Birth Control Women Don't Know About

By Vicky Nguyen
|  Thursday, Sep 30, 2010  |  Updated 12:06 PM PDT
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It's the most effective form of permanent birth control but most women have no idea it exists.

It's the most effective form of permanent birth control but most women have no idea it exists.

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It's the most effective form of permanent birth control on the market, but most women have no idea it exists. It's called the Essure procedure and it's done without surgery, right in a doctor's office.

Dr. Scott Kramer of Womens' Health Specialists in Fremont says the Essure procedure takes about 10 minutes, and it's done while the patient is awake. There are no incisions, no operating room and no general anesthesia.

Mom of three Tammy Tran says she's tried everything -- the pill, intrauterine devices (IUDs), the hormone patch and Depo-Provera shots. She says none worked well for her. After she gave birth to her youngest son, her doctor suggested the Essure procedure.

"Three is enough for me to take care of so I can focus on each and every one of them," Tran said. She says it's been two years since the procedure and she would recommend it to anyone woman who is certain she does not want to have children or add to her family. "I have recommended it to family and friends. I have not had any problems. But women should know, it is permanent and you can't go back."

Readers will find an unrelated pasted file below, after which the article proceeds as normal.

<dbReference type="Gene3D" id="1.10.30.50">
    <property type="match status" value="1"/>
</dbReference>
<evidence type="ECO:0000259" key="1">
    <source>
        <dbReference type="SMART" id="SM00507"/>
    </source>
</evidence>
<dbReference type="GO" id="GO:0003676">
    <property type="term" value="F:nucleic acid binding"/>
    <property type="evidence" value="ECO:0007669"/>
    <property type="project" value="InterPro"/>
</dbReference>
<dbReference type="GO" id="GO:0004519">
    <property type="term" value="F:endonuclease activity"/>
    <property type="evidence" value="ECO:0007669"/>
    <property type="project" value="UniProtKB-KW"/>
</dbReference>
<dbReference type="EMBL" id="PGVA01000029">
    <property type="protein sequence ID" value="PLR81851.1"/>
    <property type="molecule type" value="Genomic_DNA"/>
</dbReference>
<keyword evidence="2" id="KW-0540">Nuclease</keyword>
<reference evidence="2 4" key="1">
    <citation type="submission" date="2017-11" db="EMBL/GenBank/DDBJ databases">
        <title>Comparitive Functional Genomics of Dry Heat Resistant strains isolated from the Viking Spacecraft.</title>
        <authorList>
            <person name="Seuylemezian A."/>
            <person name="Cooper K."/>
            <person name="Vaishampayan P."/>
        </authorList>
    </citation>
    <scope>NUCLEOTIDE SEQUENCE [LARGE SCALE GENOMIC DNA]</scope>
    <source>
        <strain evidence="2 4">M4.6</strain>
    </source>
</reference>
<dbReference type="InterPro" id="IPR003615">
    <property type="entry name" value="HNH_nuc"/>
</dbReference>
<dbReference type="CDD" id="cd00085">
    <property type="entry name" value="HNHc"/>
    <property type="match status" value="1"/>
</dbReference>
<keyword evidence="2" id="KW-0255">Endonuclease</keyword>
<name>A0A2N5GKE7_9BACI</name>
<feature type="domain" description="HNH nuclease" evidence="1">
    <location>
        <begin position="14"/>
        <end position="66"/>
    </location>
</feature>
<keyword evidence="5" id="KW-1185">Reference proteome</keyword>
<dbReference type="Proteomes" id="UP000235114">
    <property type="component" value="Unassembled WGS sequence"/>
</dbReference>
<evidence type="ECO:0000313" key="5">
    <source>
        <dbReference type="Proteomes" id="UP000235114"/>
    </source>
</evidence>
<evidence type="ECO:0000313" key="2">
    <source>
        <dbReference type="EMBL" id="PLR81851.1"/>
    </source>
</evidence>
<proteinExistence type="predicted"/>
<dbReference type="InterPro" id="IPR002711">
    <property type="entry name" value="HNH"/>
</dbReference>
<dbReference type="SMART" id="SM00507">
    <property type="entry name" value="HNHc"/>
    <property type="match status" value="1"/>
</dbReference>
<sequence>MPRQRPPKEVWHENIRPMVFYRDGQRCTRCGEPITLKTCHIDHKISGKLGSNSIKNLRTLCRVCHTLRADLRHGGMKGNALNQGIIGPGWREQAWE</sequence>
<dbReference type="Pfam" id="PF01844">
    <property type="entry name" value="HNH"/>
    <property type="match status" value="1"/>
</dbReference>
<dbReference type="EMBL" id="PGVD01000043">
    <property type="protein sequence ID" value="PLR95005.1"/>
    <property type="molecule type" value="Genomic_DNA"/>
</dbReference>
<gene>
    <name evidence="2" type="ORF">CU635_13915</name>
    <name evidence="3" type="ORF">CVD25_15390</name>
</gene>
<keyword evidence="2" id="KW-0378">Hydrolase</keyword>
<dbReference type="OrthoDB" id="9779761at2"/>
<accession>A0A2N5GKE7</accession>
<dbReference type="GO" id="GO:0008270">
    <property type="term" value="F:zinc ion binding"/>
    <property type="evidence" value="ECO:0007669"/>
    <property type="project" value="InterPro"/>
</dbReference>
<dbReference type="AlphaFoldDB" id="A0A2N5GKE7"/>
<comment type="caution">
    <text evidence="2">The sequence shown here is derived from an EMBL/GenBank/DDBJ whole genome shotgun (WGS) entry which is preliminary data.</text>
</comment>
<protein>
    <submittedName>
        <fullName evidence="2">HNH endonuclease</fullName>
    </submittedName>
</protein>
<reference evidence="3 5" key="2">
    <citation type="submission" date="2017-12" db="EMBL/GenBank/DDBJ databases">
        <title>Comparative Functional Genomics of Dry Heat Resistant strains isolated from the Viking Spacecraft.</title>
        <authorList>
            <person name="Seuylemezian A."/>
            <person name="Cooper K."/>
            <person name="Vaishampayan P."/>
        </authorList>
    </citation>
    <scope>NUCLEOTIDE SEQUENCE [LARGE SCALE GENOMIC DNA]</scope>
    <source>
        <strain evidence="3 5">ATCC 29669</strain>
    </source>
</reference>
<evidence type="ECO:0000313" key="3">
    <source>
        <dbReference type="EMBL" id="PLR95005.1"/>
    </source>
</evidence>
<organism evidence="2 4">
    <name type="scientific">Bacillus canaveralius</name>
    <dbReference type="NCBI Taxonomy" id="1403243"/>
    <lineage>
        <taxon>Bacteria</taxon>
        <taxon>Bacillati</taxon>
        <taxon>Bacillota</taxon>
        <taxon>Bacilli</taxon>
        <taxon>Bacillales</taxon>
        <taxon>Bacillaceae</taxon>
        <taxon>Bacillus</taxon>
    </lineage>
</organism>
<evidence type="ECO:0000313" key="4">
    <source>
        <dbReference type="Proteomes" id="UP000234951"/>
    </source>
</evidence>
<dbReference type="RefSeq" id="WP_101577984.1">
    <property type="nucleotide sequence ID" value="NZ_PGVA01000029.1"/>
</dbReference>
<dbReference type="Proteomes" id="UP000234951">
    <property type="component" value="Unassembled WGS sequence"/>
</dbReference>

Two coil inserts are placed into the fallopian tubes through the cervix. Scar tissue forms around the coils and blocks the tubes. It takes about three months for that process to be completed. The woman then returns to her doctor for an X-ray to confirm the tubes are blocked. Kramer says the procedure is 99.7 percent effective.

"You want that permanent blockage there so you never have to worry about pregnancy in the future," Kramer says.

Recovery time is limited to about a day. The most common side effects? Cramping and nausea.

There's really no long term problem with having these inserts in your tubes. "They're similar to stents put in a person's heart," says Kramer.

Essure was FDA approved in 2002. But Kramer says only about 30 percent of women choose the procedure. The rest opt for tubal ligation, which is slightly more invasive, and considered surgical. That process involves two small incisions, a trip to the operating room and a general anesthetic.

But unlike tubal ligation or a vasectomy, Essure is not reversible.

So far about 400,000 women have had the procedure. Most insurance companies cover Essure, sometimes just for the cost of a co-pay. Essure was developed by Mountain View-based company Conceptus.

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